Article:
ISPs in UK will be encouraged to bring down illicit filesharing by a notable 70 percent within a year’s time in the wake of new powers set to be given to the communications watchdog Ofcom, says the recently published Digital Britain report.
Under the proposed plan to crack down on internet piracy, the government will give power to Ofcom to insist that ISPs gather info about the alleged offenders caught downloading copyrighted content, followed by notifying them about their illegal conduct.
Persistent offenders could even see their details to hand over to the right owners - primarily music and movie companies, along with software and games firms - which could follow a legal action against the file sharers.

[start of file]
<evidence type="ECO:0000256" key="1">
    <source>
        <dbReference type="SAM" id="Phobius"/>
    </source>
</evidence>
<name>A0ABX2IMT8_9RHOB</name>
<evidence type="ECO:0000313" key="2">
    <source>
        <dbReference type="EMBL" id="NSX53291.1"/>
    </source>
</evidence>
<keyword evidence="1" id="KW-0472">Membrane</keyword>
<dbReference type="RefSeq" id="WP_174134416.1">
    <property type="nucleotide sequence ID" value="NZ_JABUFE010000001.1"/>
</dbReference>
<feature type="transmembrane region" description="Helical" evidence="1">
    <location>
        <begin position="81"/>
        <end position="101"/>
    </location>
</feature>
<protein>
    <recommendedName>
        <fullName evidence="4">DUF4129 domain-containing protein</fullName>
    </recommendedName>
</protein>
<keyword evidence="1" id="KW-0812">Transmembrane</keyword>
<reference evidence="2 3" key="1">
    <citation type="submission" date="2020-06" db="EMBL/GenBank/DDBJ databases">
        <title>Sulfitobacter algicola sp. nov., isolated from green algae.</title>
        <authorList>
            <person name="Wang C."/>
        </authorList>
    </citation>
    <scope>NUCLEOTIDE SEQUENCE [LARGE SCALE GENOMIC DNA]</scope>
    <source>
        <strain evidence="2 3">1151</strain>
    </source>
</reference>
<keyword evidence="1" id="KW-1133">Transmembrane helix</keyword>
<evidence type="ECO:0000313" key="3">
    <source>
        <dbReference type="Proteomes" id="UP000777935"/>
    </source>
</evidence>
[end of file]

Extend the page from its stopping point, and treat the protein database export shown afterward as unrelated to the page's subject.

Furthermore, in some of the cases, such infringers could see their access banned to certain websites, as well as throttling of their broadband speed and capacity.
Quoting the same, the report said, “These powers should be used if, and only if, the combination of measures set out above has been fully implemented but has not succeeded in significantly reducing the level of unlawful file-sharing”.
However, the report asserted that research has revealed that a majority of users stop illegal file sharing if they receive a notification, an all the aforementioned measures will only be employed if an infringer continues to download illicitly after receiving notifications.
It will be very interesting to find out how the government is going to monitor any drop in illegal filesharing without resorting to some kind of packet sniffing technology. Anyone who was against Phorm will be furious if such a solution is rolled out across Britain and it is very likely that the European Union might intervene.
(Fresh Business Thinking)